Introducing iBeacon

These days there seems to be an “i” everything; iMac, iPod, iPod iTouch, iTunes, iLife, iWork, iPhone, iPad, iPad Mini, and now iBeacon.

Bluetooth technology now has another use. Introducing Apples iBeacon. iBeacon is the application of Bluetooth low-energy (BLE) wireless technology to provide location based information services to devices within the proximity of the sensor. The technology is launched with iOS7 and works with iPhone 4s and onwards, as well as the iPad 3, Mini & Touch. The same BLE technology is also compatible with the Android 4.3 and onwards.


Beacons are Bluetooth transmitters and small in size. They work when apps are installed on your phone. In fact, they work on any device which supports the sharing of data using Bluetooth low energy. The apps watch out for the transmitted signal from the beacons and take action when the phone comes in range.

For example; you walk into a shop and pass by a beacon. If you have that particular shops application installed on your phone, it could pop up with an alert displaying a promotion or special offer for you, delivered straight to your device. Or if you go to an art gallery or exhibition, you could wander around with the application sending you information about the display you are in the nearest proximity to. iBeacon will potentially be a far more accurate and accessible option for in-door mapping in the future, which we know GPS currently has issues with.



iBeacon is still in the early stages of testing, and Virgin Atlantic have put in place a cool trial for it. As passengers move around the airport towards check in, their phone will automatically be finding their boarding pass ready to present to security.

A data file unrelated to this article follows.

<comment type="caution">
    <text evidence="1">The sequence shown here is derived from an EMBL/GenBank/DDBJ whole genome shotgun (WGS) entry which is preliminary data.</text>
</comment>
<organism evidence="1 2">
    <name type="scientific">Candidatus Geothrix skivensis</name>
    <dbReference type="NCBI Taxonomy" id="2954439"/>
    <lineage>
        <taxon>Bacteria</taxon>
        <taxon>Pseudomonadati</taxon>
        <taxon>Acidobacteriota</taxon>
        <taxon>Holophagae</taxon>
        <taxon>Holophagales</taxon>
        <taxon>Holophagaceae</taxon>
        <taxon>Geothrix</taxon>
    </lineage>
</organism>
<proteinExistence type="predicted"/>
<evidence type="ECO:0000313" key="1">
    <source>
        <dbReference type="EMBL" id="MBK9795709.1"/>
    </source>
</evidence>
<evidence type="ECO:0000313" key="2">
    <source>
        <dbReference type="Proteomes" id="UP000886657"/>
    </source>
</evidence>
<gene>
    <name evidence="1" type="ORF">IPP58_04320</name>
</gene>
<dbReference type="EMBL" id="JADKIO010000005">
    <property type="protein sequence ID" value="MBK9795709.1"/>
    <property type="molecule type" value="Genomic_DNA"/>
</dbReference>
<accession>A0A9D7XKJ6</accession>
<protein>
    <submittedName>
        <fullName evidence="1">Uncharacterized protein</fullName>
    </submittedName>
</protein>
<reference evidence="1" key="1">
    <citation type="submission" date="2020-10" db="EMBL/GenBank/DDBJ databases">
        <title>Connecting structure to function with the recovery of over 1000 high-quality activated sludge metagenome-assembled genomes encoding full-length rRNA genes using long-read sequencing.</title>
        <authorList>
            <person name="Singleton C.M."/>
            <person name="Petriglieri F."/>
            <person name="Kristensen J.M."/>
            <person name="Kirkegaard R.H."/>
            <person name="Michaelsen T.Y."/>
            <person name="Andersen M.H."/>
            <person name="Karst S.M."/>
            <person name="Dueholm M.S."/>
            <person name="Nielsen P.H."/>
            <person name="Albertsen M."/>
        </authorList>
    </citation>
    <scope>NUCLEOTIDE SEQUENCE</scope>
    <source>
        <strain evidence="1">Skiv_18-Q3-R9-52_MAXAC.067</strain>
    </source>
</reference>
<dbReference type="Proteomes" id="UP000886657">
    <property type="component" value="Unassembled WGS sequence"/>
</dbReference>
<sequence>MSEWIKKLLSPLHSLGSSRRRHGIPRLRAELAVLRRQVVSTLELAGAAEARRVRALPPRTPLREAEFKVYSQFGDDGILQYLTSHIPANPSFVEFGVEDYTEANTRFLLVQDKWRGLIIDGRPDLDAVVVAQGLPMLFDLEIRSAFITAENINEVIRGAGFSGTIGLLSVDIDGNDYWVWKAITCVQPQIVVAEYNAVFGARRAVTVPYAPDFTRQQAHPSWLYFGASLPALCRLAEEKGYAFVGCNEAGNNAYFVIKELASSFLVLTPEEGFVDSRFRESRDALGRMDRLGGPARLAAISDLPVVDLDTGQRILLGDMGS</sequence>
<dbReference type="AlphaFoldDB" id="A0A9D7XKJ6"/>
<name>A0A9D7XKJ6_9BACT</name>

You may be slightly unnerved by this recent technology update. You’re now going to get bombarded by ads whenever you go somewhere?

This entirely depends on your security and privacy settings, and how many applications you have on your device. You can update your privacy settings to max out at a certain number and frequency of ads.

The technology itself also has some criteria which must be met in order for you to receive notifications; these include crossing the beacon boundary, and remaining at a minimum distance from it for approximately 20 seconds. You can of course block this movement altogether by keeping your Bluetooth switched off.

This type of technology could be a big move in the way of mobile payments. Apple is certainly not the only ones in the game, of note are PayPal who are working on their own Beacon which allows for people to check in and purchase goods using their PayPal account on their phone, all on the go.


The iBeacon, if it evolves well and is fully adopted, could become an important part of Apple’s e-commerce and mobile payments strategy in the future. For example, if you could combine iBeacon and Passbook, you could get sent an offer while you are shopping and buy something on the fly without ever having to go through a staff member. However this technology could completely go the other way with people wanting to stay as far away from it as possible due to its impersonal nature.



So what are your thoughts on this technology and the fact that once again, it is Apple leading the charge in this space?

Do you like the idea of receiving easy access offers to your phone, and potentially being able to make purchases on the fly?

Or would you prefer the more traditional route, in-store specials and actually speaking to sales assistants? This is definitely a space to watch.

One thing is for sure, technology continues to disrupt our world every single day. Will you embrace it, or try to ignore it for as long as possible?

12 September 2014

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